SPECIAL FEATURE: Automating riskier valuations
John Bagshaw, corporate services director at Connells Survey & Valuation, considers whether the time is right to return to the automated valuation model but add an element of risk assessment.
Prior to the 2008 financial crisis when annual mortgage lending was more than £350bn, AVMs were being widely used by many lenders to assess property values.
Particularly in remortgage situations this negated the need to refer such cases to chartered surveyors for physical inspection and reporting.
However, few if any AVMs were being used to authorise mortgage advances on property purchase cases with most of these cases being referred for external or internal inspection by surveyors.
Post-2008, the lending world changed dramatically and AVMs fell out of favour as a method for approving mortgage advances.
Whilst there is little data available regarding the number of properties which had been subject to AVM assessment and which subsequently fell into arrears and/or possession, the appetite of most lenders for the continued use of AVMs cooled significantly.
Many of these systems sat dormant within lenders as a method of mortgage origination until midway through 2013.
Interest was once again raised as the mortgage lending market started to recover.
After five years in the doldrums it was realised that less than 50% of the pre-2008 residential surveying workforce remained in place, with over half lost to redundancy and retirement between 2008 and 2011.
What followed during 2013 and as mortgage lending increased were much-publicised service delays in the residential valuation market, prompting a number of the larger lenders to once again dust off their legacy AVM systems.
There is plenty of evidence that AVMs can provide a good estimate of the value of certain property types.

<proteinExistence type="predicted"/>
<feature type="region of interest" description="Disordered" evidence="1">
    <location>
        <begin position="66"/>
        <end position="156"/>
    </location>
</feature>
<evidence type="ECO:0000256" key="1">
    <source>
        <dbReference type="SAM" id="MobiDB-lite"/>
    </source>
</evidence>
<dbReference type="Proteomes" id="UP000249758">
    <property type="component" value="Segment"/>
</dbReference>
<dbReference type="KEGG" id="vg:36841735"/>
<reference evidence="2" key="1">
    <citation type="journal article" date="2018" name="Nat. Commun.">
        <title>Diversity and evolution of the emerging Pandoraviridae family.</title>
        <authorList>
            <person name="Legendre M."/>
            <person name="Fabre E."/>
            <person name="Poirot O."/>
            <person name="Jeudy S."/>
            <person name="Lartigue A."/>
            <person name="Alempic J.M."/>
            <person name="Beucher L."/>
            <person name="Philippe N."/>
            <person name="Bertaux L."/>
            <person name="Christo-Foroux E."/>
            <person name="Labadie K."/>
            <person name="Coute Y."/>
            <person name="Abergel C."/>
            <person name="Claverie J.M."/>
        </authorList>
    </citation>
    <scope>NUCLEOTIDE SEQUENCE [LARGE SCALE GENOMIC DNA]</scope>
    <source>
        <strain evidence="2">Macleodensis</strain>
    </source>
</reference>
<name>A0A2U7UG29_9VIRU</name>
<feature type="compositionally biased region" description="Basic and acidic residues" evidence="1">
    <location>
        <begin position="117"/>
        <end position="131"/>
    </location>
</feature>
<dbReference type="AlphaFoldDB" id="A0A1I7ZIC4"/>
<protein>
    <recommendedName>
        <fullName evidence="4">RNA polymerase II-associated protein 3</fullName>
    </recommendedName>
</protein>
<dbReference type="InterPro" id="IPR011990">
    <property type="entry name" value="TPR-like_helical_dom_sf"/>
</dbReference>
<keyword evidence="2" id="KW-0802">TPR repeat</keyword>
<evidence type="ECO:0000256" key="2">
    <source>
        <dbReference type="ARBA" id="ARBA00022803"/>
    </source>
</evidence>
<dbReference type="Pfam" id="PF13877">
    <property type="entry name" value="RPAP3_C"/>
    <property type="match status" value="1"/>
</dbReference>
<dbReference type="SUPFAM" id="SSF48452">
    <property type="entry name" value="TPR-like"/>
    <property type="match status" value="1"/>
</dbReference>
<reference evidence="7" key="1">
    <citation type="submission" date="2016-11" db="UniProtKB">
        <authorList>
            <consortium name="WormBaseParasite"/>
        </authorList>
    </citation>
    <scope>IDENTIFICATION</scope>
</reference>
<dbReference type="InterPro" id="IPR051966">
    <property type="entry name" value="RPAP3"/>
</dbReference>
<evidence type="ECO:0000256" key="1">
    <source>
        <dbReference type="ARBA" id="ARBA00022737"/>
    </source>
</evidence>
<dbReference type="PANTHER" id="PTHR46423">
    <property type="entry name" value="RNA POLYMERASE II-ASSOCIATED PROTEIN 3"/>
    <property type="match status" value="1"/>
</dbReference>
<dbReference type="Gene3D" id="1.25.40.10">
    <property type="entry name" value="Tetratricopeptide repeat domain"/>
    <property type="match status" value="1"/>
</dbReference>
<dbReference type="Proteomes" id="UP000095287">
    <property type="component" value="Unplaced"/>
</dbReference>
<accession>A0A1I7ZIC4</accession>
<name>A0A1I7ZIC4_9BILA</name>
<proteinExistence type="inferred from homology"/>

An AVM will do a pretty good job assessing the value of a terraced house in a densely populated urban area where a number of properties have recently been sold, but would be less appropriate when tasked with valuing an individual detached country house in a village comprising lots of individual properties and plot sizes.
The residential chartered surveyor demographic, with an average age in the mid to high 50s, and only 250 new AssocRICS recruits in the last 18 months, does not encourage optimism for sustained service delivery.
Especially when viewed against the latest Council of Mortgage Lenders estimates for lending over the next few years, peaking at around £284bn in 2019, roughly a 35% uplift over the next four years.
There is no short-term solution to the surveying shortage, with best estimates for staff levels to catch up within around four to five years.
What is now required is more creative use of software and for surveyors and panel managers to work alongside lenders to deliver the next generation AVM into the mortgage valuation market place, including the ability for the next generation AVM to penetrate the originally untapped purchase market.
A number of industry providers, Landmark, Rightmove amongst them, have already started to develop AVRMs (automated valuation risk models) or similar next-generation technology models which pull together property risk data into configurable rules-based risk engines.
The models combine traditional AVM data sets along with other available environmental and socio-economic data such as subsidence and ground stability, flooding, fracking, contaminated land and HS2 impact.
The AVRM will also be capable of linking with existing fraud and risk software systems such as Q Guard and Rightcheck.
Connells believes there is an opportunity to reshape the conventional approach to residential valuations by integrating these new AVRMs either at lender or panel manager level to enable a cascade approach to residential mortgage valuation selection.
Low-risk properties and customer applicants would benefit from an automated assessment through the AVRM model.
Applications falling just outside this automated approach would then benefit from a managed desk top assessment where the surveyor is provided with the property risk outcomes from the AVRM to enable a further number of cases to be valued without physical inspection.
Beyond this point valuations would then revert to the conventional drive-by or full physical inspection.
The underlying objective is to enable more creative use of the restricted surveying workforce ensuring there is a greater uptake of properties passing through the AVRM without the need for a physical inspection.
This thereby frees up surveyors to carry out physical external and internal inspections on the higher risk, individual and unusual properties or properties associated with higher risk applicants.
A couple of larger lenders have already started to work with the AVRM providers to deliver automated valuations on new purchase cases, albeit at relatively low LTV and risk and volumes.
However this is a positive start and it is hoped that other lenders will agree to revisit the AVM route.